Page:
She went on to explain the advantages of Poland in terms of international trade: “The infrastructure in the interior of the country is very much intact as well as the diversity of the goods which are exported and imported. In addition, Poland is an attractive market for foreign investors to open up factories and storage facilities for their companies.” Consequently, she does not see any real competition between German and Polish ports. “The ports in both countries have a strong customer base, which makes the choice of their maritime gateway dependent on, for instance, the transit time or destination. Nevertheless, a significant advantage of German ports is the simplified customs procedures,” said Angielczyk.
Just like other market participants, Hapag-Lloyd has also felt the effects of the war in Ukraine. These are not only reflected in the general shortage of energy, significantly rising prices and interrupted supply chains, but, as Angielczyk puts it: “a growing uncertainty in the markets”. “As part of this development, we are also noticing that the supply chains involved in Ukraine imports and exports are switching to Polish ports. This is having an impact on the storage capacities in and around the ports, where shipments now have to be planned up to two months in advance,” the manager continued. In spite of the current challenges, she is confident: “The shipping and logistics sectors in Poland will continue to develop and will reinforce its role in global trade even further”.
“Poland will continue to strengthen its role in global trade”
Alina Angielczyk, Director Sales Area North at Hapag-Lloyd Poland
Advantages on both sides
Due to the most recent developments concerning both Polish and German ports, Dr Sönke Maatsch, Head of Maritime Intelligence at the Institute of Shipping and Logistics (ISL) in Bremen remarked: “Polish ports have a cost advantage over the ports in Germany due to the Polish hinterland. Nevertheless, German ports have a distinct transit time advantage because of the sequence of calls by seagoing vessels”. This means, for example, that container ships from Asia always moor first in a German port and then continue on to Poland. That is the reason why the goods always arrive in Bremerhaven first and then in Gdansk. On the ship’s return journey a call at a further German port is usually made, meaning that Germany can also offer shorter transport times for exports too. Maatsch also differentiates between the different types of cargo handled in the course of competition between both countries: “In the container segment, the Polish ports are certainly competitors to the German sites since some of the shipping lines have begun integrating ports in Poland in their overseas liner services, in order to save costs,” the expert explained. Here, the North Sea ports, and above all German ports, have suffered losses in their market share in the past few years. As far as the bulk cargo segment is concerned, on the other hand, the cost-effective supply of customers by road, either by rail or lorry, has played a key role in the decision of which port to use.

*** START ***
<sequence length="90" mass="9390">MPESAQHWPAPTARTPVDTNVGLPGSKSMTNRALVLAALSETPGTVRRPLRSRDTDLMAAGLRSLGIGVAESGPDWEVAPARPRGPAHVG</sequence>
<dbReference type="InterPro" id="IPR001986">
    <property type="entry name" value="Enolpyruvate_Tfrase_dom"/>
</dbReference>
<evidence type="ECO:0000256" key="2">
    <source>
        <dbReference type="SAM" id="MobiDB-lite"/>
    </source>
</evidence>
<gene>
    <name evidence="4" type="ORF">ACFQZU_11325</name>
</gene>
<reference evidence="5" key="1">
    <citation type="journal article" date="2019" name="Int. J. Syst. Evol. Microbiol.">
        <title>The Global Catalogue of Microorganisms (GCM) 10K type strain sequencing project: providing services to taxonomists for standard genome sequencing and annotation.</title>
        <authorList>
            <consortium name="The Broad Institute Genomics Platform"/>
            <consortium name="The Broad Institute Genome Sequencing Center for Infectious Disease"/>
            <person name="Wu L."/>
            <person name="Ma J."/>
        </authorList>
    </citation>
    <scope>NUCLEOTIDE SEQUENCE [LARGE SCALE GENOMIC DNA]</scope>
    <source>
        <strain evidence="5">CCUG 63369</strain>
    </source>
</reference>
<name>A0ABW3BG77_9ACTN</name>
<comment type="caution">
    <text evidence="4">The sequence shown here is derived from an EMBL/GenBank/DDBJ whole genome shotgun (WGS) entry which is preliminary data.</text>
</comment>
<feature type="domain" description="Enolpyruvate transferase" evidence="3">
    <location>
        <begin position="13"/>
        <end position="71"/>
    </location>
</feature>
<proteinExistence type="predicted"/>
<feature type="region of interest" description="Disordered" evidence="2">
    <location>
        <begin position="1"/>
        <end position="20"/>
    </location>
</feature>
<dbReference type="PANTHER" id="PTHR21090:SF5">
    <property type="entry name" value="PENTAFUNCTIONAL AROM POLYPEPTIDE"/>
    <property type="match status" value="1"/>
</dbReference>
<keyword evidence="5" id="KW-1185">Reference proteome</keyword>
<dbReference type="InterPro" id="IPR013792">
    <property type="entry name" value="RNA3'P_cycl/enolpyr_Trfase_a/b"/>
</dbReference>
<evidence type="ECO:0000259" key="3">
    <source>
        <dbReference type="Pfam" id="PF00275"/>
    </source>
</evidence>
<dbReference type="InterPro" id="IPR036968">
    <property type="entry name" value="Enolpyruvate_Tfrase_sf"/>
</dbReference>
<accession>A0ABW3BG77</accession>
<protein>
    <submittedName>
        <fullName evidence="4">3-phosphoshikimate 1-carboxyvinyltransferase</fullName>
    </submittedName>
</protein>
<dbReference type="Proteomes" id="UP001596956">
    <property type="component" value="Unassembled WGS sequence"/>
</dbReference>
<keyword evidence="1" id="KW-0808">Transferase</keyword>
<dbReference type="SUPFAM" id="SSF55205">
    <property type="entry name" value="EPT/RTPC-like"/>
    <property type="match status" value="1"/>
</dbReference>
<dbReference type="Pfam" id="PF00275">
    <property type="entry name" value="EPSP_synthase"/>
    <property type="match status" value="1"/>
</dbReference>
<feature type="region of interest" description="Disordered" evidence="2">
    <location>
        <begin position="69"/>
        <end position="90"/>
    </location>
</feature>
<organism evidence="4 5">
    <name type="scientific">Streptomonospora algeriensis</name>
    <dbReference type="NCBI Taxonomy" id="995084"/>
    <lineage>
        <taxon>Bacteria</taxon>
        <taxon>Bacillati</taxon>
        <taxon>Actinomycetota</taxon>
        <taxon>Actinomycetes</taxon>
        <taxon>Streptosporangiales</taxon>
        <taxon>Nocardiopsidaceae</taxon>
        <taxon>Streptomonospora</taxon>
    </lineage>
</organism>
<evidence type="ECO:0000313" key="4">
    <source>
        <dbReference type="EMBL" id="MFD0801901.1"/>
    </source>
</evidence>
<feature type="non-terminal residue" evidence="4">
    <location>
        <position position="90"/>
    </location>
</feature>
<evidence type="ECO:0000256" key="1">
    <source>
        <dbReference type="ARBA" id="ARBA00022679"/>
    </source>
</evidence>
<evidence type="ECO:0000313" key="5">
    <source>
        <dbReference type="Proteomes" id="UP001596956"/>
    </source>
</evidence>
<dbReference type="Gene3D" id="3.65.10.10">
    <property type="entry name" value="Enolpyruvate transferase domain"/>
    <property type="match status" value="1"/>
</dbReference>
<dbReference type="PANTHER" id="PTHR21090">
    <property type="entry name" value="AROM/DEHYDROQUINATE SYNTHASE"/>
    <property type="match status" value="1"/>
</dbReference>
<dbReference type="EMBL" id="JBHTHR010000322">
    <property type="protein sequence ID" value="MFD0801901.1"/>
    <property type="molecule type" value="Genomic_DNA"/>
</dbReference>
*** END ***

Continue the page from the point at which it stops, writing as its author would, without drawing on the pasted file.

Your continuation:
Against this background, Maatsch does not see the new port facilities for agricultural goods planned in Gdańsk and Swinoujscie as a threat to German ports. “The catchment areas of the target customers will hardly overlap. Consequently, Lower Saxony will not lose any cargo volumes in the agricultural sector to Poland in the long term,” Maatsch said confidently. Only with regard to the markets in the Czech Republic does he speak of a possible competitive situation. “There has been a considerable improvement to the Polish infrastructure over the past few years, both on the roads and by rail. Here there are opportunities for Czech business at Polish ports, which is still predominantly handled via German ports.” Maatsch then turned his attention to the war in Ukraine: “As is the case in all other ports, the Polish ports have been adversely affected by the cessation of activities with Russia as well as the interrupted supply chains in the trade with China. Nevertheless, the Port of Gdansk was able to record slight growth in the first six months of 2022 compared to the same period last year, due to the expanding Polish economy.”
Hopes and concerns
According to the GTAI expert Möpert, two more factors that could have an effect on Poland’s development in the near future are nearshoring and the new Silk Road. “In times of globally disrupted supply chains and increased logistics costs, many companies are rethinking how they procure goods and considering moving this back closer to their home market, i.e. nearshoring. In this respect, Poland could also benefit from the trend in the shortening of supply chains,” Möpert explained. Besides geographic proximity to key European markets, the dense network and the wide range of efficient supplier companies in the country speak in favour of this.
Parallel to this development, Poland hopes to benefit from the growing European-Asian trade in goods and the increasing rail traffic between these destinations in the context of China’s new Silk Road, especially since the most important transport route passes through Poland. The Małaszewicze terminal on the border between Poland and Belarus is of particular importance in this respect. “Prior to Russia’s attack on Ukraine, 90 per cent of all goods coming by rail from China and destined for Europe passed through Małaszewicze. The transport routes by rail have however changed considerably since the war started, with transit via Belarus and Ukraine being either blocked or avoided. It is impossible to say how the situation will turn out,” said Möpert. The situation highlights one of the many problems that many logistics providers are currently facing in Poland and Europe. (bre)
“Polish ports are competitors to German ports in the container segment”
Dr Sönke Maatsch, Head of Maritime Intelligence, Institute of Shipping Economics and Logistics (ISL)